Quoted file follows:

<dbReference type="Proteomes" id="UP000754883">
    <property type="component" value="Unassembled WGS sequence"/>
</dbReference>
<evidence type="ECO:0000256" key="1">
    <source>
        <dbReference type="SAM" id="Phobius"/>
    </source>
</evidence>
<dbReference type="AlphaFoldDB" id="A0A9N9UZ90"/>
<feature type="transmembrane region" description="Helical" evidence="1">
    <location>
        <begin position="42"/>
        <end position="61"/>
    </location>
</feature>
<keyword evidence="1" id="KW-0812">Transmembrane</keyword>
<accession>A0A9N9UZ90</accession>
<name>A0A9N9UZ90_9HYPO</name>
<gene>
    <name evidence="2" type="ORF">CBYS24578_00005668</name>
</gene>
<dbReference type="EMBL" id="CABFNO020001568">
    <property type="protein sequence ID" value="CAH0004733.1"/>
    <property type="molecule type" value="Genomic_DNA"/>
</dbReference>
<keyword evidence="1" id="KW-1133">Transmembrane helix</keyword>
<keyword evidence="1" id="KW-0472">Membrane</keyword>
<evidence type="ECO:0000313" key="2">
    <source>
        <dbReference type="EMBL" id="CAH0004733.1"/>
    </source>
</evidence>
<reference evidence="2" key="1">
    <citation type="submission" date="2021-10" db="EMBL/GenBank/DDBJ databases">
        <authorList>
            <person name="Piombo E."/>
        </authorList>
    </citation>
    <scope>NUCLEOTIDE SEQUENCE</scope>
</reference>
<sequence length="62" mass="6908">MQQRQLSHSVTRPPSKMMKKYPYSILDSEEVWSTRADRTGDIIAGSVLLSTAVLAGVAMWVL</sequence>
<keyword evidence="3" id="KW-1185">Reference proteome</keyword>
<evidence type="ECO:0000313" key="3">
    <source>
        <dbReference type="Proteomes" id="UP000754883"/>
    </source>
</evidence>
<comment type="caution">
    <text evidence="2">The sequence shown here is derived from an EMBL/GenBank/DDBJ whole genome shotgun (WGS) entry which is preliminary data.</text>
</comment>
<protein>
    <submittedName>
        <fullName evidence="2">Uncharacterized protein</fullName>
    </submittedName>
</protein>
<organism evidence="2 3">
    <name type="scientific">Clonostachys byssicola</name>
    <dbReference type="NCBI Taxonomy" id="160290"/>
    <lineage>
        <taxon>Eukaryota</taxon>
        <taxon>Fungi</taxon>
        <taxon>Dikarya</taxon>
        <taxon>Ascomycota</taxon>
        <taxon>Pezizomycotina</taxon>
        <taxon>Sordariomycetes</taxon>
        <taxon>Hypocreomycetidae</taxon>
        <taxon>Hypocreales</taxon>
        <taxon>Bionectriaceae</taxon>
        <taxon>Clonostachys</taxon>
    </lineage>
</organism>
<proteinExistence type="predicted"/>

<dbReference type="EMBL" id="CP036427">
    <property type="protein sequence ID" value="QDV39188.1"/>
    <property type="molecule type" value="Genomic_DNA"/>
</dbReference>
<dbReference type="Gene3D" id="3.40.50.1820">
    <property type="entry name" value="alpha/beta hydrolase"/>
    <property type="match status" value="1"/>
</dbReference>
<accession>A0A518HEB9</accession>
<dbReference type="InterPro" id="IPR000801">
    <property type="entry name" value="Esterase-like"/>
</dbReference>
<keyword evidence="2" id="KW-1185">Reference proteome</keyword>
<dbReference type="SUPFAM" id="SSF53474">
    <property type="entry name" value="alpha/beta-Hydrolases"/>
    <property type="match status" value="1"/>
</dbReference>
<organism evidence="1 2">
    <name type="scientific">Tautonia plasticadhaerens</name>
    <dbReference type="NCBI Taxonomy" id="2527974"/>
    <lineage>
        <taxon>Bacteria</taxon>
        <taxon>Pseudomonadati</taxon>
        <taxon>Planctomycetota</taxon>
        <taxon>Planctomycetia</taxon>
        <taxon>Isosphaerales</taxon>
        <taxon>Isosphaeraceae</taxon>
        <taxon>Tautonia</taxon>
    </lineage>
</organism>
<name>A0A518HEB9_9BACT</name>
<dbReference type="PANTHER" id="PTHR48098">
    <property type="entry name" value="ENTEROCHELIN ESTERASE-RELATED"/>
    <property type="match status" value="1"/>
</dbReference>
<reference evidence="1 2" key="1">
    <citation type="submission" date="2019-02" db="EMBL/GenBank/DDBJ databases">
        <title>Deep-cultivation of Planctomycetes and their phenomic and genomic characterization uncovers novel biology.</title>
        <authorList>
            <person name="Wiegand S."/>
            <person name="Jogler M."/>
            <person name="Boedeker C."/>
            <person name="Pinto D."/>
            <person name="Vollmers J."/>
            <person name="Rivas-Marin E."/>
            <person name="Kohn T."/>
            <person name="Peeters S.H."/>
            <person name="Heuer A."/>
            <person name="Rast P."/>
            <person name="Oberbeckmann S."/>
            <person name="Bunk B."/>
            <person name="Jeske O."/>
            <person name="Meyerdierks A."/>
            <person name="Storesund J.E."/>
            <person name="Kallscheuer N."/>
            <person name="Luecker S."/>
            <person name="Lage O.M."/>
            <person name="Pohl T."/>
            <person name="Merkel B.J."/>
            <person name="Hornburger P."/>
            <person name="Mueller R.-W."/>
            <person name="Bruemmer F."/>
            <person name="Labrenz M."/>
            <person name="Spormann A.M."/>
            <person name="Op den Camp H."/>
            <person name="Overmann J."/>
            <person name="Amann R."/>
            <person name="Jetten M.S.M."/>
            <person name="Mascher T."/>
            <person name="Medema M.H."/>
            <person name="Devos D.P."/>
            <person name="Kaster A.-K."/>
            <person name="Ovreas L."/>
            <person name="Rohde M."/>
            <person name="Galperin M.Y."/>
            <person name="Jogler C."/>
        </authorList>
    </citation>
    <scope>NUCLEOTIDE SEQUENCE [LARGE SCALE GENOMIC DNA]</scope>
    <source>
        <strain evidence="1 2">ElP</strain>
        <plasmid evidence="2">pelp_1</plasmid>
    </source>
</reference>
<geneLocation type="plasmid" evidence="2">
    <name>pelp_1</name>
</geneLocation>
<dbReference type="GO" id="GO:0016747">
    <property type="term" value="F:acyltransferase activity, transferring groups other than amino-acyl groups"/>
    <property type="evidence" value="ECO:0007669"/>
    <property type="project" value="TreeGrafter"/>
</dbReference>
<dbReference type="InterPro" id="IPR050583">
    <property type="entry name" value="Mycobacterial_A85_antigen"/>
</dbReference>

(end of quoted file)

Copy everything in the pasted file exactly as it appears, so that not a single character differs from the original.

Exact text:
<dbReference type="Proteomes" id="UP000754883">
    <property type="component" value="Unassembled WGS sequence"/>
</dbReference>
<evidence type="ECO:0000256" key="1">
    <source>
        <dbReference type="SAM" id="Phobius"/>
    </source>
</evidence>
<dbReference type="AlphaFoldDB" id="A0A9N9UZ90"/>
<feature type="transmembrane region" description="Helical" evidence="1">
    <location>
        <begin position="42"/>
        <end position="61"/>
    </location>
</feature>
<keyword evidence="1" id="KW-0812">Transmembrane</keyword>
<accession>A0A9N9UZ90</accession>
<name>A0A9N9UZ90_9HYPO</name>
<gene>
    <name evidence="2" type="ORF">CBYS24578_00005668</name>
</gene>
<dbReference type="EMBL" id="CABFNO020001568">
    <property type="protein sequence ID" value="CAH0004733.1"/>
    <property type="molecule type" value="Genomic_DNA"/>
</dbReference>
<keyword evidence="1" id="KW-1133">Transmembrane helix</keyword>
<keyword evidence="1" id="KW-0472">Membrane</keyword>
<evidence type="ECO:0000313" key="2">
    <source>
        <dbReference type="EMBL" id="CAH0004733.1"/>
    </source>
</evidence>
<reference evidence="2" key="1">
    <citation type="submission" date="2021-10" db="EMBL/GenBank/DDBJ databases">
        <authorList>
            <person name="Piombo E."/>
        </authorList>
    </citation>
    <scope>NUCLEOTIDE SEQUENCE</scope>
</reference>
<sequence length="62" mass="6908">MQQRQLSHSVTRPPSKMMKKYPYSILDSEEVWSTRADRTGDIIAGSVLLSTAVLAGVAMWVL</sequence>
<keyword evidence="3" id="KW-1185">Reference proteome</keyword>
<evidence type="ECO:0000313" key="3">
    <source>
        <dbReference type="Proteomes" id="UP000754883"/>
    </source>
</evidence>
<comment type="caution">
    <text evidence="2">The sequence shown here is derived from an EMBL/GenBank/DDBJ whole genome shotgun (WGS) entry which is preliminary data.</text>
</comment>
<protein>
    <submittedName>
        <fullName evidence="2">Uncharacterized protein</fullName>
    </submittedName>
</protein>
<organism evidence="2 3">
    <name type="scientific">Clonostachys byssicola</name>
    <dbReference type="NCBI Taxonomy" id="160290"/>
    <lineage>
        <taxon>Eukaryota</taxon>
        <taxon>Fungi</taxon>
        <taxon>Dikarya</taxon>
        <taxon>Ascomycota</taxon>
        <taxon>Pezizomycotina</taxon>
        <taxon>Sordariomycetes</taxon>
        <taxon>Hypocreomycetidae</taxon>
        <taxon>Hypocreales</taxon>
        <taxon>Bionectriaceae</taxon>
        <taxon>Clonostachys</taxon>
    </lineage>
</organism>
<proteinExistence type="predicted"/>

<dbReference type="EMBL" id="CP036427">
    <property type="protein sequence ID" value="QDV39188.1"/>
    <property type="molecule type" value="Genomic_DNA"/>
</dbReference>
<dbReference type="Gene3D" id="3.40.50.1820">
    <property type="entry name" value="alpha/beta hydrolase"/>
    <property type="match status" value="1"/>
</dbReference>
<accession>A0A518HEB9</accession>
<dbReference type="InterPro" id="IPR000801">
    <property type="entry name" value="Esterase-like"/>
</dbReference>
<keyword evidence="2" id="KW-1185">Reference proteome</keyword>
<dbReference type="SUPFAM" id="SSF53474">
    <property type="entry name" value="alpha/beta-Hydrolases"/>
    <property type="match status" value="1"/>
</dbReference>
<organism evidence="1 2">
    <name type="scientific">Tautonia plasticadhaerens</name>
    <dbReference type="NCBI Taxonomy" id="2527974"/>
    <lineage>
        <taxon>Bacteria</taxon>
        <taxon>Pseudomonadati</taxon>
        <taxon>Planctomycetota</taxon>
        <taxon>Planctomycetia</taxon>
        <taxon>Isosphaerales</taxon>
        <taxon>Isosphaeraceae</taxon>
        <taxon>Tautonia</taxon>
    </lineage>
</organism>
<name>A0A518HEB9_9BACT</name>
<dbReference type="PANTHER" id="PTHR48098">
    <property type="entry name" value="ENTEROCHELIN ESTERASE-RELATED"/>
    <property type="match status" value="1"/>
</dbReference>
<reference evidence="1 2" key="1">
    <citation type="submission" date="2019-02" db="EMBL/GenBank/DDBJ databases">
        <title>Deep-cultivation of Planctomycetes and their phenomic and genomic characterization uncovers novel biology.</title>
        <authorList>
            <person name="Wiegand S."/>
            <person name="Jogler M."/>
            <person name="Boedeker C."/>
            <person name="Pinto D."/>
            <person name="Vollmers J."/>
            <person name="Rivas-Marin E."/>
            <person name="Kohn T."/>
            <person name="Peeters S.H."/>
            <person name="Heuer A."/>
            <person name="Rast P."/>
            <person name="Oberbeckmann S."/>
            <person name="Bunk B."/>
            <person name="Jeske O."/>
            <person name="Meyerdierks A."/>
            <person name="Storesund J.E."/>
            <person name="Kallscheuer N."/>
            <person name="Luecker S."/>
            <person name="Lage O.M."/>
            <person name="Pohl T."/>
            <person name="Merkel B.J."/>
            <person name="Hornburger P."/>
            <person name="Mueller R.-W."/>
            <person name="Bruemmer F."/>
            <person name="Labrenz M."/>
            <person name="Spormann A.M."/>
            <person name="Op den Camp H."/>
            <person name="Overmann J."/>
            <person name="Amann R."/>
            <person name="Jetten M.S.M."/>
            <person name="Mascher T."/>
            <person name="Medema M.H."/>
            <person name="Devos D.P."/>
            <person name="Kaster A.-K."/>
            <person name="Ovreas L."/>
            <person name="Rohde M."/>
            <person name="Galperin M.Y."/>
            <person name="Jogler C."/>
        </authorList>
    </citation>
    <scope>NUCLEOTIDE SEQUENCE [LARGE SCALE GENOMIC DNA]</scope>
    <source>
        <strain evidence="1 2">ElP</strain>
        <plasmid evidence="2">pelp_1</plasmid>
    </source>
</reference>
<geneLocation type="plasmid" evidence="2">
    <name>pelp_1</name>
</geneLocation>
<dbReference type="GO" id="GO:0016747">
    <property type="term" value="F:acyltransferase activity, transferring groups other than amino-acyl groups"/>
    <property type="evidence" value="ECO:0007669"/>
    <property type="project" value="TreeGrafter"/>
</dbReference>
<dbReference type="InterPro" id="IPR050583">
    <property type="entry name" value="Mycobacterial_A85_antigen"/>
</dbReference>